Following the theme of my other coffee maker reviews, I figured I should write about probably the most well-known and ubiquitous coffee maker currently sat on my shelf; the cafetière, or French press.
I’ll be up front and honest here, the French press is pretty low on my list of favourite coffee makers. I probably use my version of the cafetière maybe once a month; it’s very far from being my everyday coffee maker. Possibly surprising, as I have very few complaints to level at the French press. It definitely does the job well enough, it’s easy to use and clean, and produces a vibrant, albeit not clean, cup of coffee.
Oddly enough, the original patent for a French press filed was by an Italian, not a Frenchman. Designer Attilio Calimani claimed the patent in 1929, although many places credit an unnamed Frenchman for the original design. Since then, countless variations of the cafetière have been developed and produced, in various materials (glass, steel, plastic), colours, sizes. The version I have is the 1L borosilicate glass 8-cup Kenya model produced by the Danish kitchen company Bodum.
Bodum Kenya French press
Other cafetières vary from a single-serving travel size press, to a massive 12-cup 51oz version. Fortunately, the recipes scale nicely as this is a steeping brew (rather than a filter), so whatever size you’re using the recipes will remain unchanged.
The French press is relatively forgiving with brewing parameters; probably the most important factor is allowing a sufficient brew time - trying to cut the brew time will not yield good results. You also don’t want to use a fine ground here, or you’ll not be able to press the plunger through the grounds, they’ll just clog the filter entirely. A coarse, even ground is what you should use. The coffee/water ratio is hotly debated in the coffee world, ranging from a strong 10:1 to a lazy-Sunday weak 20:1 (that means 10-20g of water for every 1g of coffee grounds). That’s a huge range. Personally, I like to stay in the 14-15:1 range - adjust this to your own tastes.
First, grind and weigh out your coffee. For my Kenya cafetière, I use about 65 grams of coffee, which corresponds to about a 15:1 ratio. Pour all of the coffee grounds into the empty cafetière.
Like most coffee brewing, you want the water to be around 90°C to start with - this is about 30 seconds after your kettle has finished boiling. I’ve never found it necessary to use a gooseneck or temperature controlled kettle for the French press, a standard kettle works perfectly well. Some recipes will use a pre-brewing bloom here, pouring roughly double the amount of water to coffee intially (so for mine that would be 130g water). I’ve never found that made any difference though, simply pouring all of the water in a slow controlled manner works fine. Usually, however well you pour, some of the grinds will float ‘dry’ on top of the water. Once you’ve finished pouring, simply stir the top inch or so to ensure all grinds are covered. You may want to use a wooden spoon for this if you have a glass French press, as there have been reports of metal spoons cracking the glass. I’ve never had this issue, but probably something to keep in mind. Once stirred, place the plunger on the top of the cafetière, but do NOT press. This is just to keep the heat from escaping.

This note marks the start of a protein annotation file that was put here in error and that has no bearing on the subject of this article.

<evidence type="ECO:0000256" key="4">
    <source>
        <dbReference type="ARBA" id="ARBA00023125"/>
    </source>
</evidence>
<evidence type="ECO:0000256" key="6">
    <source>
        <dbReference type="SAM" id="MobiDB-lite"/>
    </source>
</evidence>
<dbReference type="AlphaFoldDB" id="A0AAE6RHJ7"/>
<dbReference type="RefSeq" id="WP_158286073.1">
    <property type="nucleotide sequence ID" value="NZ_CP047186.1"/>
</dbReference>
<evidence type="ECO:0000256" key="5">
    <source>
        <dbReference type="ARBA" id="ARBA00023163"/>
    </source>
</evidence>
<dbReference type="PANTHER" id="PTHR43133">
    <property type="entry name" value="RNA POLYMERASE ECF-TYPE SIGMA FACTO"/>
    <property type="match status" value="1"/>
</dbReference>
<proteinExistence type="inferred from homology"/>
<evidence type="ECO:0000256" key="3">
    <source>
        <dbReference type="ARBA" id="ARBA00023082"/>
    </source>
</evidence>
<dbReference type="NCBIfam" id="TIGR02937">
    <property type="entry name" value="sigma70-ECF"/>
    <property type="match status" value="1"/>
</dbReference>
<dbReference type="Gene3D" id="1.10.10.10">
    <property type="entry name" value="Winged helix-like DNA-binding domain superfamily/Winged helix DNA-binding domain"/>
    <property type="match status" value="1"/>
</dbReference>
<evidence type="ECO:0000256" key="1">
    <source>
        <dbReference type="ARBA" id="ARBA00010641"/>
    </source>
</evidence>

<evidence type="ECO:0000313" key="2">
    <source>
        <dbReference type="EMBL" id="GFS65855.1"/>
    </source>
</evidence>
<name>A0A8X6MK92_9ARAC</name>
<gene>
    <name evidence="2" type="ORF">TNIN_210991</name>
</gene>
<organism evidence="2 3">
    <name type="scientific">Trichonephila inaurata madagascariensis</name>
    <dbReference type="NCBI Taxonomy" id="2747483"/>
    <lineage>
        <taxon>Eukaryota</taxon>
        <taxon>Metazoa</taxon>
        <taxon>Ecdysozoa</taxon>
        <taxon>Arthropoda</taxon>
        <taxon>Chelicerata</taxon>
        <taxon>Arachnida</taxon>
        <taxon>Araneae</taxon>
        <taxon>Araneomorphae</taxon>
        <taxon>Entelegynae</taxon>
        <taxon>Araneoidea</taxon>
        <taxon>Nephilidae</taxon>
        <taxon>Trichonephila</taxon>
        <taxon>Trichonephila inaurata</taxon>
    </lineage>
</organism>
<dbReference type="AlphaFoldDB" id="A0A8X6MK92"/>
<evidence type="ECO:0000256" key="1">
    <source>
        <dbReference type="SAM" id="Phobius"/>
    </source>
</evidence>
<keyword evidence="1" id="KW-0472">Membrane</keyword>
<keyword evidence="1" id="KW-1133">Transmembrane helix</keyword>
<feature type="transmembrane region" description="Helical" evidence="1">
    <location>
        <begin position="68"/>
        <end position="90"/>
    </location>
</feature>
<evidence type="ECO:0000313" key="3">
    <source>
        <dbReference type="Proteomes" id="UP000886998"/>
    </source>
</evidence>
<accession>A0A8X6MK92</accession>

French press brewing and waiting to be plunged
Wait four minutes. No more, no less - at least not at first. Four minutes is far an away the most common brew time, so start there and experiment up or down depending on if you feel your brew is too under- or over-extracted. Some people are happy with a short 2-3 minute brew time; others swear by six minutes. Once the time is up, start plunging. You should feel some light resistance, but not too much. Too little, and you have too coarse a grind. Too much, and you’re too fine. The press should be slow and controlled, lasting maybe 30 seconds max.
After pressing, pour out the coffee immediately, or it will continue brewing in the chamber. I personally would leave the last 150ml or so in the chamber, and also the last mouthful in each cup. The French press leaves a lot of sediment, and while there’s no harm in drinking grinds, I find the gritty texture unpleasant, so I avoid it where I can.
Cafetière after being pressed
Not my favourite brewing method, but for a decent quality cup for minimal effort, particularly for multiple people, there’s not much to really complain about. Yes, in my opinion, there are better brewing methods, but that’s not to say you can’t get consistently great results with a French press.